"There is no greater glory than to die for love."
Love in the Time of Cholera is a classic work of literary fiction by the Colombian Nobel prize winning author Gabriel García Márquez. It was published in Spanish in 1985 and translated into English in 1988 by Edith Grossman. The novel was adapted into a film in 2007, which was nominated for several awards including an Oscar and a Golden Globe.
Love in the Time of Choleratakes place in a port city by the Caribbean Sea (resembling Cartagena) and in the transition of 19th to 20th century (1880-1930). Some ugly aspects of the environment are mentioned in the novel - the city's "steamy and sleepy streets, rat-infested sewers, old slave quarter, decaying colonial architecture, and a multitude of inhabitants". The plot follows three main characters: Fermina Daza and her two lovers, Florentino Ariza and Dr. Juvenal Urbino. Florentino Ariza does Fermina Daza unrequitedly for more than 50 years, waiting until she is widowed to declare himself, when he is 76 and she 72.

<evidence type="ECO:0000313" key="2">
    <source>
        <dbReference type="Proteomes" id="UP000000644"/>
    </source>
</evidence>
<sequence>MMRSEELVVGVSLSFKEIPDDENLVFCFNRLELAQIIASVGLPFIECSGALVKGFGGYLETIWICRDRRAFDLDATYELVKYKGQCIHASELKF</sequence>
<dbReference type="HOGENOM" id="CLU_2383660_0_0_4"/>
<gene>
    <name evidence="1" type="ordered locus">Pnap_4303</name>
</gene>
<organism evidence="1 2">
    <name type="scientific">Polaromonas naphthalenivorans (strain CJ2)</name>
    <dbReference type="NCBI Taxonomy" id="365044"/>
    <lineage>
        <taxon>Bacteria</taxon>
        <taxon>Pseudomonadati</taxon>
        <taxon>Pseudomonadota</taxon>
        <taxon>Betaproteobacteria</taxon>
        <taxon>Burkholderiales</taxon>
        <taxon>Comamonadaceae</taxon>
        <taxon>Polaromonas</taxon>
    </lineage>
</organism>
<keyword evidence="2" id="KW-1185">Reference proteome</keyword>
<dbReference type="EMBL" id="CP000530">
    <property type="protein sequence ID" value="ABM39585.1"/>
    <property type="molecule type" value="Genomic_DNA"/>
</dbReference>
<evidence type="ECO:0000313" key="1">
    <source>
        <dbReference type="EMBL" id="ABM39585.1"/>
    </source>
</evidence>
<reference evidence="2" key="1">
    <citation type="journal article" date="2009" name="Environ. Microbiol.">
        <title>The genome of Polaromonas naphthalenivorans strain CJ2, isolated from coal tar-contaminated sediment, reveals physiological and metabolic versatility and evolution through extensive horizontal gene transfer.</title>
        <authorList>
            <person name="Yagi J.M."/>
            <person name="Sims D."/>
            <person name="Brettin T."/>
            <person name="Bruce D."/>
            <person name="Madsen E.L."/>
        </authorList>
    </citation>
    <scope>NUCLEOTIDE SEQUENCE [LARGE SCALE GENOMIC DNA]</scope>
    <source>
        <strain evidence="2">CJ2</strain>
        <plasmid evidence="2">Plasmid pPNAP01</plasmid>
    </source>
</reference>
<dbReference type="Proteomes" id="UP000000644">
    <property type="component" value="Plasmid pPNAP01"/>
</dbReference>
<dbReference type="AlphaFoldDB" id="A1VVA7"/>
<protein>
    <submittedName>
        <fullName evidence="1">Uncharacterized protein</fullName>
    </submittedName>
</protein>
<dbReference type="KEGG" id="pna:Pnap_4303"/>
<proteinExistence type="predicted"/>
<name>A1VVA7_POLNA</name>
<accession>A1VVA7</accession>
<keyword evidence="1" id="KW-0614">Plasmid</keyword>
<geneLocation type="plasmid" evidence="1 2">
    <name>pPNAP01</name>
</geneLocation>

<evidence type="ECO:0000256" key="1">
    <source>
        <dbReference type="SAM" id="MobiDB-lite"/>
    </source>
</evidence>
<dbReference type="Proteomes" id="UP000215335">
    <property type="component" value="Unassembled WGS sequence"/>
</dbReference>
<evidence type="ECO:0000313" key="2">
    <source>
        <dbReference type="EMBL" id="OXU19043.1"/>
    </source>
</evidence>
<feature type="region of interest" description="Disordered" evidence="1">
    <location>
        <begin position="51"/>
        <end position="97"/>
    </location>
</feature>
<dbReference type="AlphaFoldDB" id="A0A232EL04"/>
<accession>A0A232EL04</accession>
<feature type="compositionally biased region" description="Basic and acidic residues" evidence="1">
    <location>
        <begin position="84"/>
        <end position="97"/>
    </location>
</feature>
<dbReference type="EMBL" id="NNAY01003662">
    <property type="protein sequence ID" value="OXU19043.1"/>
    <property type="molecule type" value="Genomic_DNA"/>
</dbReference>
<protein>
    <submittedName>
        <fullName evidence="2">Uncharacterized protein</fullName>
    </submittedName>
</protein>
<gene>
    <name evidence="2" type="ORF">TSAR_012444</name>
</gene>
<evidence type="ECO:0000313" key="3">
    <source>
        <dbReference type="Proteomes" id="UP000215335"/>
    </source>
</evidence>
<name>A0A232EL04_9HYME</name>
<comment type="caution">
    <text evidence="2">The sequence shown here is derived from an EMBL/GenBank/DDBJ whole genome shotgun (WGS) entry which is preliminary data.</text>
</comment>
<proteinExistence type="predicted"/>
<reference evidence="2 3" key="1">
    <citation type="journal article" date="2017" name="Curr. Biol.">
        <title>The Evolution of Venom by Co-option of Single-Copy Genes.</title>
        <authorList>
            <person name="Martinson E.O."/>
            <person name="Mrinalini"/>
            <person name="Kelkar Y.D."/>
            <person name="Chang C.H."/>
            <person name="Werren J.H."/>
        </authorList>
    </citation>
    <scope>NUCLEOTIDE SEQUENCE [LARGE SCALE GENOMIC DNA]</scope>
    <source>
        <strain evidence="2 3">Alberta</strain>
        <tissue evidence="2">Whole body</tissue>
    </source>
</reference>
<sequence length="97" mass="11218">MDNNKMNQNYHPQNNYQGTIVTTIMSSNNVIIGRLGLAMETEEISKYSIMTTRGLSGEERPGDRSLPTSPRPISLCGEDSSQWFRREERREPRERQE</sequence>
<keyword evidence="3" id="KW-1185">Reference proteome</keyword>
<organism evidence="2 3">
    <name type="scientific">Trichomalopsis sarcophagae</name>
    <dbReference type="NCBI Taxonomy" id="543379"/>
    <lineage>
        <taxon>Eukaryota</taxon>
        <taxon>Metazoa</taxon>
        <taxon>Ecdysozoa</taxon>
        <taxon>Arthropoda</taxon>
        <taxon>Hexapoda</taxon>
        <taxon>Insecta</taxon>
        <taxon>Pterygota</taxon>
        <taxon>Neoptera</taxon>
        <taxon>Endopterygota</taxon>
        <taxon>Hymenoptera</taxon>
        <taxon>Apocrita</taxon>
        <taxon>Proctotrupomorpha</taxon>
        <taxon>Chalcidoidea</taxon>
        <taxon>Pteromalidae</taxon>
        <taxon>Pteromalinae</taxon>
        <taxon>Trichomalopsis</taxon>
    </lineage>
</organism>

Love is one of the themes of the novel, the everlasting and obsessive love of Florentino for Fermina. Love is shown both in an ideal and depraved perspective. Love for Fermina remains a constant in Florentino's life in spite of the multiple sex affairs he maintains throughout his life. A depraved relationship of Florentino towards her protégé, the adolescent America Vicuna, is carried out during her school years, which turns, later on, into her suicide. Old age is another theme, the effects of time over the physical looks of the characters, the physical decay. Class and social status are very present in the novel, a daughter of a mule trader entering the upper class to which Dr. Urbino belongs. Illness and cholera is present throughout the time and the poor sanitary conditions of the city. Urbino's father had died from it and Urbino has also to struggle with the epidemic. Corpses appear floating in the river and finally the flag of cholera is put in the ship to carry on the love affair of old Fermina and Florentino. It is estimated that about 200.000 people died of cholera epidemic by the mid of 19th century in the Caribbean islands.